The 2007 holiday season proved to be a dismal one for U.S. retailers, crashing hopes that the months-long weakness in same-store sales was a temporary setback and signals a tough year ahead. On Jan. 10, ICSC reported that comparable chain store sales increased only 0.9 percent in December, compared to 3.3 percent in December 2006. ICSC previously forecast growth of 1.0 percent for the month.
For the combined November/December period, same-store sales increased 2.2 percent — the lowest figure since the 2002 holiday season, when growth reached only 0.5 percent. Sectors that performed the worst included department stores, with same-store declines of 7.0 percent; apparel chains, with declines of 4.4 percent; and furniture stores, with a drop of 0.7 percent.
Wholesale clubs, with positive same-store growth of 5.3 percent, and discount stores, with positive growth of 2.2 percent, came out on top.
“When consumers are trying to save money on gas and food, membership warehouse clubs are a great place to go,” says C. Britt Beemer, founder of the Charleston, S.C.-based consumer behaviorfirm America's Research Group. “You are able to save money on your gasoline and food, and save money on your Christmas shopping as well.”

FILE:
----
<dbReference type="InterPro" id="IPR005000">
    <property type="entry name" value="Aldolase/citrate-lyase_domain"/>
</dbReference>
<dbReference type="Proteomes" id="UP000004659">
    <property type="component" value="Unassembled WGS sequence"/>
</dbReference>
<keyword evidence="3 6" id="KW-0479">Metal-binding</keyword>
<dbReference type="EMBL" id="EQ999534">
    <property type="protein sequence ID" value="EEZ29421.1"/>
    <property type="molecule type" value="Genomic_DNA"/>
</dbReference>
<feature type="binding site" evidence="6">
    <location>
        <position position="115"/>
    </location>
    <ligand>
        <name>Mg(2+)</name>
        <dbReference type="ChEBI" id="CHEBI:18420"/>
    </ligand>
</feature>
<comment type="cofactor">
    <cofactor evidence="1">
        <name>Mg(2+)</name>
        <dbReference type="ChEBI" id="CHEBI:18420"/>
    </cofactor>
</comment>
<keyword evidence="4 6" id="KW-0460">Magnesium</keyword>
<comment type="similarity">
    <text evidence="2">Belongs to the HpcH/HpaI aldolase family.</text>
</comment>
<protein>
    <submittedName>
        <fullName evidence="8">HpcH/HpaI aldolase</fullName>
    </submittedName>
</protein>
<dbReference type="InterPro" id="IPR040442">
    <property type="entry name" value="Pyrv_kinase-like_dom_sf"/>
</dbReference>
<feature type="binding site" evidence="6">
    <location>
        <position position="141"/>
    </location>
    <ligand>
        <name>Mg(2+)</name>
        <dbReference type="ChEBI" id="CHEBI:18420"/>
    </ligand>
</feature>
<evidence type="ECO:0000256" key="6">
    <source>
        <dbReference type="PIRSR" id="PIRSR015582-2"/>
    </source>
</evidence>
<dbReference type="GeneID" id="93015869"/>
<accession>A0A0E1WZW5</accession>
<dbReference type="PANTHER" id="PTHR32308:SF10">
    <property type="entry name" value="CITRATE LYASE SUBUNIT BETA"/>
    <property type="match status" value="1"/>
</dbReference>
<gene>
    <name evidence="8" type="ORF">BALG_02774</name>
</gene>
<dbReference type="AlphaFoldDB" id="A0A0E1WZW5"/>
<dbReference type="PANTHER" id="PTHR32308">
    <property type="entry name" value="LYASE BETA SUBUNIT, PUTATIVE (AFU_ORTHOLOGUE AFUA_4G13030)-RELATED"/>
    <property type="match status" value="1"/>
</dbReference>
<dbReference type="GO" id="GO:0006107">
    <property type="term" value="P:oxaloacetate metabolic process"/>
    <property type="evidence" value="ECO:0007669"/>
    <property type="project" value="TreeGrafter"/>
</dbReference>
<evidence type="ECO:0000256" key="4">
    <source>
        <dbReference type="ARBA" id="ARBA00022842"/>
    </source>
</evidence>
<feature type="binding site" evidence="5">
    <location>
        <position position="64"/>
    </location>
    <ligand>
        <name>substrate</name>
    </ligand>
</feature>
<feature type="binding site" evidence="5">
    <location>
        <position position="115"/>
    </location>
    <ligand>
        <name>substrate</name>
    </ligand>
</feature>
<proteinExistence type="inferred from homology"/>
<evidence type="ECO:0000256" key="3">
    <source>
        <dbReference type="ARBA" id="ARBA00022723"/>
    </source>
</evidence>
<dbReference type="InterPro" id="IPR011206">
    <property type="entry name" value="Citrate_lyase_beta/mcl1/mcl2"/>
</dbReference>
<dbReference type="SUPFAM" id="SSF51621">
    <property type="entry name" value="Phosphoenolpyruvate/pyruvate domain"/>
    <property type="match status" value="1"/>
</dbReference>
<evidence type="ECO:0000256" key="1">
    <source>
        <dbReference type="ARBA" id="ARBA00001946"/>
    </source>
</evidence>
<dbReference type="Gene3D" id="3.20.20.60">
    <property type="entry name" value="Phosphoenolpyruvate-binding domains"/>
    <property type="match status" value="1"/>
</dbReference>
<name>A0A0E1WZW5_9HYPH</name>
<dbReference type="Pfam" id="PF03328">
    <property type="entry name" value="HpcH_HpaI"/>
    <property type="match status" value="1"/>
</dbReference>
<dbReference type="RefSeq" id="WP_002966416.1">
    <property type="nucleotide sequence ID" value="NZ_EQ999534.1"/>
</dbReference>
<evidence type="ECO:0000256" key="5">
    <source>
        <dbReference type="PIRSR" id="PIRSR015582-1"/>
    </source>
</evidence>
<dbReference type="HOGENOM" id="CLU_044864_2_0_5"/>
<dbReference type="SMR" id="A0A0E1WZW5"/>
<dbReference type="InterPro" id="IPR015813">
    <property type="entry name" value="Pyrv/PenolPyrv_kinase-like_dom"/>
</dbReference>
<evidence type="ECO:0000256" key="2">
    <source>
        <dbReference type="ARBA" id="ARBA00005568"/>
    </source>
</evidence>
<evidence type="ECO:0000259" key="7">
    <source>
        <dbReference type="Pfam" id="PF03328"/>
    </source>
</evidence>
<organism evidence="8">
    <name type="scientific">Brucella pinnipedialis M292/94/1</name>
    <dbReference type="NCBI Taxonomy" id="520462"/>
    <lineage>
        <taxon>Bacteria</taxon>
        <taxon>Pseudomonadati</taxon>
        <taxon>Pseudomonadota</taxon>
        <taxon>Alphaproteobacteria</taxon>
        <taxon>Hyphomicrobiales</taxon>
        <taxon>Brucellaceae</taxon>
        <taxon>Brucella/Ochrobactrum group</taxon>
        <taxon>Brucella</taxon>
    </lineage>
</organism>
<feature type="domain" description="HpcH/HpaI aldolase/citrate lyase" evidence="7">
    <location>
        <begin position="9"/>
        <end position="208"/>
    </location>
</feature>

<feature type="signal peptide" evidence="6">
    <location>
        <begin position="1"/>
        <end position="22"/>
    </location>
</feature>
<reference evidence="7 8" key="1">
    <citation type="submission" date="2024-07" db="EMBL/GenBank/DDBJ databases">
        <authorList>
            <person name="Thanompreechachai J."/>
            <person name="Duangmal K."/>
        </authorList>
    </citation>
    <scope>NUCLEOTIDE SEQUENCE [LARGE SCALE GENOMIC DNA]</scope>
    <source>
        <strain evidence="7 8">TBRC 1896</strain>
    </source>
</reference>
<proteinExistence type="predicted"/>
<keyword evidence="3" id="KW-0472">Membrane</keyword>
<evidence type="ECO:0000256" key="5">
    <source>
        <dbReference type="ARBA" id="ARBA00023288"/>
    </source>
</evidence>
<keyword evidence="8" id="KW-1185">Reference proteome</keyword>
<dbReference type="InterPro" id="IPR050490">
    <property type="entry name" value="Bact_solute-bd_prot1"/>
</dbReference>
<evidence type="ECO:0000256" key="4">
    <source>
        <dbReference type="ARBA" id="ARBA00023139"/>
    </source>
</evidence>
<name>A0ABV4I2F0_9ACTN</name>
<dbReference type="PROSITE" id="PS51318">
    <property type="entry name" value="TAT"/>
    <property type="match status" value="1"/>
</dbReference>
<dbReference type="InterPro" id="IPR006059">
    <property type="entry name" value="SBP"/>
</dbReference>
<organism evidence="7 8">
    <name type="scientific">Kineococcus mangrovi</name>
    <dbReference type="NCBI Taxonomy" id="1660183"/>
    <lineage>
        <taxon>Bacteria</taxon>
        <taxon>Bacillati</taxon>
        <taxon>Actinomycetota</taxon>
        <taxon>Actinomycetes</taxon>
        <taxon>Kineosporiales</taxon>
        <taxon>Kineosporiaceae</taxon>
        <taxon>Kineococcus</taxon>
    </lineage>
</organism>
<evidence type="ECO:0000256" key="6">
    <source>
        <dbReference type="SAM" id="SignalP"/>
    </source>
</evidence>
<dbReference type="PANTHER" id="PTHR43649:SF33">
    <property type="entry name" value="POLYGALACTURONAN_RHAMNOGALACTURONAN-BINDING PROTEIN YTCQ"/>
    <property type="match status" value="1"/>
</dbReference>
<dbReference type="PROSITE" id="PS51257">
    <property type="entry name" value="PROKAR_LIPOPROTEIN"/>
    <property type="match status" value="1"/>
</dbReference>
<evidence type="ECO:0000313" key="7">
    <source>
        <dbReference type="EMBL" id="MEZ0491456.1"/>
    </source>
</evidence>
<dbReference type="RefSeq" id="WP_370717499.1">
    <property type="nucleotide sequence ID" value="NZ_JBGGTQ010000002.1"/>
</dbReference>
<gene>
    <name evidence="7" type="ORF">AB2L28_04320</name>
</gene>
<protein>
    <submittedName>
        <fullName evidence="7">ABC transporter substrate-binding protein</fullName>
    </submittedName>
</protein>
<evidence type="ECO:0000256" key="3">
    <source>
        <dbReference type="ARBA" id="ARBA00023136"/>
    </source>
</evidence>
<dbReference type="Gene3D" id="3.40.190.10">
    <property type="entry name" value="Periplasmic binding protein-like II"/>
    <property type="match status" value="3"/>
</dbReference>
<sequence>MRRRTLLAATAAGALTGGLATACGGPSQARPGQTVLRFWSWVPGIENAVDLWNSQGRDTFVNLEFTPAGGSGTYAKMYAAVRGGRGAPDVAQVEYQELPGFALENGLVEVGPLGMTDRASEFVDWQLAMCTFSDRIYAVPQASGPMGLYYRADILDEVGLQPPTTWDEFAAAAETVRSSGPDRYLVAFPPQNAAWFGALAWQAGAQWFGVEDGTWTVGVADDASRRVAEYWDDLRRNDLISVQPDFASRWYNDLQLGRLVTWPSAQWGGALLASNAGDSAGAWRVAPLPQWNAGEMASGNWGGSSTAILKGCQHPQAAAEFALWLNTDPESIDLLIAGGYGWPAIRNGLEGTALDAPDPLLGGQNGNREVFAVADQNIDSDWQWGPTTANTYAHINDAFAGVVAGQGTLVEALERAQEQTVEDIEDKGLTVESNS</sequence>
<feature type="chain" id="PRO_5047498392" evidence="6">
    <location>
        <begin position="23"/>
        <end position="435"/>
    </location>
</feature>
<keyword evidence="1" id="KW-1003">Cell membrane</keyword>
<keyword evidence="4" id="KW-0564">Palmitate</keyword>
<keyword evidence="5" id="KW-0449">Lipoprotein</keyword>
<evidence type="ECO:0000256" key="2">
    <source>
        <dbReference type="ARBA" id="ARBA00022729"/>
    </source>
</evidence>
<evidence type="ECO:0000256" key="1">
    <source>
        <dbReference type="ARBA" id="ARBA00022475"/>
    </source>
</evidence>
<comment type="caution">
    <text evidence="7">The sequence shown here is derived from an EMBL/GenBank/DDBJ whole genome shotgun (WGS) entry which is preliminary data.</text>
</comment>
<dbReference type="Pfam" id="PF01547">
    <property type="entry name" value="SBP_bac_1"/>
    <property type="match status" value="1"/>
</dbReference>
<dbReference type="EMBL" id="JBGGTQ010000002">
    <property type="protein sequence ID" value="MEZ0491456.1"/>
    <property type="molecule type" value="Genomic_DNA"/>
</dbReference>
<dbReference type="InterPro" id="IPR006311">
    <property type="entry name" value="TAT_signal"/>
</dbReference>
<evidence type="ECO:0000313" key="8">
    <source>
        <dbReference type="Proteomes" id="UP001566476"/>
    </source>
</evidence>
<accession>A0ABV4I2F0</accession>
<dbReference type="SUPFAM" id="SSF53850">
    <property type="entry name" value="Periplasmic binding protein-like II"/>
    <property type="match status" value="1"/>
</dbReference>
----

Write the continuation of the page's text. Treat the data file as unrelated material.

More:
But the weakness in other sectors of the industry worries economists. In November, the Deloitte Leading Index of Consumer Spending, which is based on indicators, including unemployment claims, real wages, real home prices and the tax burden on consumers, fell to a low of 2.3 percent, from 2.61 percent in October.
“Until now, it was hard to determine just how difficult a sales year 2008 will be — now we are getting some indication that it's going to be difficult, particularly in the first half of the year,” says Frank Badillo, senior economist with TNSForward, a Columbus, Ohio-based retail consulting firm.